Take Bollywood now. It is referred to as a ‘Hindi-language film industry’ but from songs to dialogues, Urdu reigns supreme. Even in top 10 most hit ‘Hindi’ songs, on Gaana.com, 3-4 songs would be in Punjabi, and the rest would be in adulterated Hindi with a mix of Punjabi, Urdu and English.
This wasn’t the case three-four decades back. Then Bollywood could still lay claim to being called a ‘Hindi film industry’ but today not so much.
Of course Urdu lovers keep justifying this adulteration in the name of superiority and leave no stone unturned in mocking pure Hindi as fit for only ‘sanskari-type content’. “How laughable it would be if some super-hit Bollywood songs were in Hindi instead of Urdu,” they would say disparagingly.
But the success of Baahubali 1 and 2 shut their mouths where shuddh Hindi dialogues and songs in even Sanskritised Hindi (which topped the charts for months) made it into one of the most successful films of the industry.
It’s ironical that Baahubali was made by someone who doesn’t even belong to the Hindi film world.
Of course, it would be wrong to place all the blame on those in the popular media, They are also products of the society. If there is demand for adulteration-free Hindi from the masses, they will also fall in line.
There is no better nudge than the market forces. Thus the major share of blame has to be shared by the Hindi-wallas in the north, who can’t stop hailing Hindi as the national language and cheer on politicians who regurgitate this line, while Hindi keeps on getting degraded year by year.
What they don’t realise is that a corruption-free Hindi will take them much closer to South Indians and help in national integration than imposing adulterated Hindi currently in vogue on everyone.
Take the example of Kannadigas. They use Sanskrit words like sayankal, drishti, bhumi, varsha, akash, samanya, vajra, manushya, etc., while Hindi-waalas say shaam, nazar, zameen, baarish, aasman, aam, aadmi, etc., respectively.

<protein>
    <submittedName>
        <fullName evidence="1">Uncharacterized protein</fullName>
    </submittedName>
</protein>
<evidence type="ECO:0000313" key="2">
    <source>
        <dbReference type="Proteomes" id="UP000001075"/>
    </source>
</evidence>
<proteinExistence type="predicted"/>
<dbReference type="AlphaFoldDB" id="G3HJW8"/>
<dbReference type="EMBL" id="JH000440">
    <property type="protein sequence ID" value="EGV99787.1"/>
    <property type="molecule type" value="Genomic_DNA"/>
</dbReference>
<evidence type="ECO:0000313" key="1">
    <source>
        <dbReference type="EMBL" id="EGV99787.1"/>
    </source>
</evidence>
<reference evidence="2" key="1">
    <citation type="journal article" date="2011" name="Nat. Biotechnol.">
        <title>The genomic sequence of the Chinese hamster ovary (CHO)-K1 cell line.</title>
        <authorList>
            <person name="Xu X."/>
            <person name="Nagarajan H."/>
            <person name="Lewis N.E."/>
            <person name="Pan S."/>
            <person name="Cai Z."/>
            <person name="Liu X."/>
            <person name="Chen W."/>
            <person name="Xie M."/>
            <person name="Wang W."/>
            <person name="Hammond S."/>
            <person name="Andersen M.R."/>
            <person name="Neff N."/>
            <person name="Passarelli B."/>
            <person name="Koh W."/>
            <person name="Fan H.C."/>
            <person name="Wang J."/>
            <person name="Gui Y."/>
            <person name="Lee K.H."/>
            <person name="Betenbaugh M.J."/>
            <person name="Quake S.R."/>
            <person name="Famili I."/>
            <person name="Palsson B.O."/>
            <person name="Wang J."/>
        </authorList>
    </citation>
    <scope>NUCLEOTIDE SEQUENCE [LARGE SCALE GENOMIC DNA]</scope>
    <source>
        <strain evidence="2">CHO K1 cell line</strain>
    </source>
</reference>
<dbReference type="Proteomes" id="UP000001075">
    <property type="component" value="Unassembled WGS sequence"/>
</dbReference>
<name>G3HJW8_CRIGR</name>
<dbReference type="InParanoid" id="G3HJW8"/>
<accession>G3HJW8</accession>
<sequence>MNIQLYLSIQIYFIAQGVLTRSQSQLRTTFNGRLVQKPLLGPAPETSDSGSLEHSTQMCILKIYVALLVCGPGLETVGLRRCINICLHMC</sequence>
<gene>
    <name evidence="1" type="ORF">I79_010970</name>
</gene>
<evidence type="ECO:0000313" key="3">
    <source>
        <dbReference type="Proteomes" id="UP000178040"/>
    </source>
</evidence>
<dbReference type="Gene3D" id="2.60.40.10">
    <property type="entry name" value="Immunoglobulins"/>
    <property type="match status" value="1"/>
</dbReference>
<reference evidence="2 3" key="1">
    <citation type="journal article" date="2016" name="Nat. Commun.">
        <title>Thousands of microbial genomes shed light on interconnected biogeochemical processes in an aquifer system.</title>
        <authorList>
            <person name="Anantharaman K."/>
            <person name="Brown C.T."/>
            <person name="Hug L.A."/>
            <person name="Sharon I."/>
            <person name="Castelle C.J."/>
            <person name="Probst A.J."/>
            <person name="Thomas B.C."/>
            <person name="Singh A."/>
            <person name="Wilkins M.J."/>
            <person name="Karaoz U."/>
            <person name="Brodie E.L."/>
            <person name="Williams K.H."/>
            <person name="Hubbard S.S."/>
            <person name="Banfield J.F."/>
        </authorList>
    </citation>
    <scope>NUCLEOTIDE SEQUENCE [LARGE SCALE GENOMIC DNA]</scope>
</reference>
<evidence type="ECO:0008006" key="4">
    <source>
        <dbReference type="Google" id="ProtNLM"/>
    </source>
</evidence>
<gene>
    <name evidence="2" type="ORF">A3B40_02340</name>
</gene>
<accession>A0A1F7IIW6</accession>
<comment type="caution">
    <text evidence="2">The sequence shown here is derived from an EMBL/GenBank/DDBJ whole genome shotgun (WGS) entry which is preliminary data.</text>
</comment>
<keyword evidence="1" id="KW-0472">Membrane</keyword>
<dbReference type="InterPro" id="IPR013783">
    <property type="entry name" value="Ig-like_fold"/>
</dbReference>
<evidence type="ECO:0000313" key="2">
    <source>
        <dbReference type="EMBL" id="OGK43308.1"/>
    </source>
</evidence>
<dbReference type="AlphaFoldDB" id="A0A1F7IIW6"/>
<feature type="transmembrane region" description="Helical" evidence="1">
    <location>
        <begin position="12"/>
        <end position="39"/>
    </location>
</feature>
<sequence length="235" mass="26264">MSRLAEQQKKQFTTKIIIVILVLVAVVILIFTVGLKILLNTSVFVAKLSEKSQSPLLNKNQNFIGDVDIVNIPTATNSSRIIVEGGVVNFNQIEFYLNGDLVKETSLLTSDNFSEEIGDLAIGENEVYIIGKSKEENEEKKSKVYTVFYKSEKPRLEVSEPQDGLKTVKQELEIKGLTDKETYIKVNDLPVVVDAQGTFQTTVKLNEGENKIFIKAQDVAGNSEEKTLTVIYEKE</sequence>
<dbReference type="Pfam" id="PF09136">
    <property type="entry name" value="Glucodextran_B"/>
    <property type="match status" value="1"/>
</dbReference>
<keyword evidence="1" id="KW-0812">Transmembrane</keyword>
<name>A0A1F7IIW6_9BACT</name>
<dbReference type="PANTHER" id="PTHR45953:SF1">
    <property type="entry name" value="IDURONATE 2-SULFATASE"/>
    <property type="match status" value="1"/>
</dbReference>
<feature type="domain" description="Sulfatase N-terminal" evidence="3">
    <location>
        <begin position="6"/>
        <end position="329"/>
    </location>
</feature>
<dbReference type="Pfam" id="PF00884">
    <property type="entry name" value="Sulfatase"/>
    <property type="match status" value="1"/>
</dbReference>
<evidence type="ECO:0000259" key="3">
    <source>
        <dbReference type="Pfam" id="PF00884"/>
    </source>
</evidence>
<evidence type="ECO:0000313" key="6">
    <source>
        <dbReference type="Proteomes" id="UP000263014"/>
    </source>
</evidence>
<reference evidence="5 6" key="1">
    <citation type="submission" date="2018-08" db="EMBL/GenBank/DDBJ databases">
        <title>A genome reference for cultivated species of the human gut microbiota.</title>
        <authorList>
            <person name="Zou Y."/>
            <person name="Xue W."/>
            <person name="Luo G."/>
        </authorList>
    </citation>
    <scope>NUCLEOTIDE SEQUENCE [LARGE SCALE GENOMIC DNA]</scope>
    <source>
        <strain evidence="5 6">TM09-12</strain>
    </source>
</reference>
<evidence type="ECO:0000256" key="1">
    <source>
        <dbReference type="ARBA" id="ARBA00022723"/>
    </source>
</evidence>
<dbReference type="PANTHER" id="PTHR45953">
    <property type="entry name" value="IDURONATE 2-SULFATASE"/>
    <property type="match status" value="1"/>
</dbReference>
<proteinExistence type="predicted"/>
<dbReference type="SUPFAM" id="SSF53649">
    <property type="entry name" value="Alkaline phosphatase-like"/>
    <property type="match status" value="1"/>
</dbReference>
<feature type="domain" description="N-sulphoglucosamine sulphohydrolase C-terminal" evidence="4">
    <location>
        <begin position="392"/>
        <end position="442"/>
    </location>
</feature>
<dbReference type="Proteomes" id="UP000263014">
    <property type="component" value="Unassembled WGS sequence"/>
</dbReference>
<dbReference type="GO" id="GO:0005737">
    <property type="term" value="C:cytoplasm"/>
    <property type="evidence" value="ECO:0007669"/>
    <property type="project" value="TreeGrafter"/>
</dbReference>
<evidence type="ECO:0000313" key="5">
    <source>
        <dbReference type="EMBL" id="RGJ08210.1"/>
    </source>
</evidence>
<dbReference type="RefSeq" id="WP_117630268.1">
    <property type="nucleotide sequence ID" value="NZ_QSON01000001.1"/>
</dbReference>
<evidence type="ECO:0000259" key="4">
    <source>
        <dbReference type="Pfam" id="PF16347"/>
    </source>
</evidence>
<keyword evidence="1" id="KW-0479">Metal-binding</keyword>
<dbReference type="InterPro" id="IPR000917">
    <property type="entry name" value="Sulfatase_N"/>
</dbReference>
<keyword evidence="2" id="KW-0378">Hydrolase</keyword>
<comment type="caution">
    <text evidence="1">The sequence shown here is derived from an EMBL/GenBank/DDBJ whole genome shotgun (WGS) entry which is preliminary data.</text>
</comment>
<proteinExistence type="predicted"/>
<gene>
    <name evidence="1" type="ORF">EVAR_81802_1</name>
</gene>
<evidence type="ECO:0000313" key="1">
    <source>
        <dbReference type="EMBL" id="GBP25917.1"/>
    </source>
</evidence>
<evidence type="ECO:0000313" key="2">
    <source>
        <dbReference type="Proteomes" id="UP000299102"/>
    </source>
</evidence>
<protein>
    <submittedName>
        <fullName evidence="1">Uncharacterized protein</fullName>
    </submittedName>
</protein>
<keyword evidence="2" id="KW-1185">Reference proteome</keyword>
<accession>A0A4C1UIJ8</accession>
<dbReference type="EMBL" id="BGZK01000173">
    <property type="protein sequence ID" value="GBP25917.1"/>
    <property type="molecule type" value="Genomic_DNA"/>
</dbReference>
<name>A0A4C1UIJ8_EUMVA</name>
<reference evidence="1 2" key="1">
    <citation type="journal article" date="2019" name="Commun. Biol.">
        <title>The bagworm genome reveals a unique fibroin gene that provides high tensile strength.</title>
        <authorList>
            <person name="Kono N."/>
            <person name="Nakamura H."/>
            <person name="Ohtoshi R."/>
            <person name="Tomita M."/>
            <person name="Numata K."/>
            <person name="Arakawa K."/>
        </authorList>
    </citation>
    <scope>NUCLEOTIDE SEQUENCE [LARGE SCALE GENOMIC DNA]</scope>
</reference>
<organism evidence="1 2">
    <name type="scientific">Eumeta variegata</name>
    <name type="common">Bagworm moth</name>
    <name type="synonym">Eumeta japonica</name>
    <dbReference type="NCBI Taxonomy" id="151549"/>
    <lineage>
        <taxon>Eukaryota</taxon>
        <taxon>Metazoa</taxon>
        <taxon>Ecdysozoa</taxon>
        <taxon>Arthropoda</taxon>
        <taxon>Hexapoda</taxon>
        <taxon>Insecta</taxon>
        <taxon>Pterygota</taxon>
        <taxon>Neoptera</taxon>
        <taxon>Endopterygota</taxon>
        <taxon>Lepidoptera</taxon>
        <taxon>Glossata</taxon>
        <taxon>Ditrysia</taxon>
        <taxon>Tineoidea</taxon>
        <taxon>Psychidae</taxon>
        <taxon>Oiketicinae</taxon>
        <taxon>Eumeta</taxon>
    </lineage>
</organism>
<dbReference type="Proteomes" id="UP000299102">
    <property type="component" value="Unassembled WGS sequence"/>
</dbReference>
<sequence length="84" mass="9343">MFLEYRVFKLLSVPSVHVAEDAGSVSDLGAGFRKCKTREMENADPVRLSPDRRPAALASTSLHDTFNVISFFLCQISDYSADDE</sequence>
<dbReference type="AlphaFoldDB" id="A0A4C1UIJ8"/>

The extent of Sanskrit may vary but this facet is true for all regional languages. Is it any wonder then that they consider our Hindi as alien?
Forget normal usage, even names of children parents give in the north are becoming weirder by the day, which have either no meaning or mean something which they would regret when they grow up and come to understand its meaning!
Aarav, Vivaan, Saanvi, Reyansh, etc., are some of the popular names given to kids these days.
The parents who have heaped such punishment on their children unknowingly would be shocked to know what these words actually mean.
Will non-Hindi speakers take seriously a language of people who can’t even give their children meaningful names?
When was the last time we read a serious piece of literature in Hindi?
Where are our 21st century Dinkars and Niralas?
If there is no one writing popular works in the Hindi language, how will the masses remain attached to their own language forget about evangelising it?
But all is not lost. There are reasons for hope. Sanskrit scholars like Nityanand Misra are countering misinformation on a daily basis around Sanskrit-sounding but meaningless baby names.
Youtube videos of Hindi poet and ace orator Kumar Vishwas get millions of clicks in a matter of hours. Politicians, like Union Defence Minister Rajnath Singh and Uttar Pradesh Chief Minister Yogi Adityanath, etc., try to speak in chaste Hindi.
Former Prime Minister Atal Bihari Vajpayee excelled in this regard. Popular leaders in the Hindi-speaking states can use the bully pulpit effectively to nudge people towards using a better form of the language.
Even the person at the centre of the current discussion on Hindi, Amit Shah, is not showing fake concern. He is walking the talk. “I work in the Home Ministry; when I came here, not even 10 per cent of the files were in Hindi, now it is 60 per cent. If every department brings this change, then we will be able to promote Hindi,' Amit Shah said in a recent event to celebrate Hindi divas.
Once Hindi-wallas start to learn Sanskrtised Hindi, they would realise that they don’t need to impose it on anyone.
They would be able to communicate much better with people from all parts of the country without any link language. And above all, before sermonising to others on the virtues of Hindi, we should’ve the humility to use it perfectly first.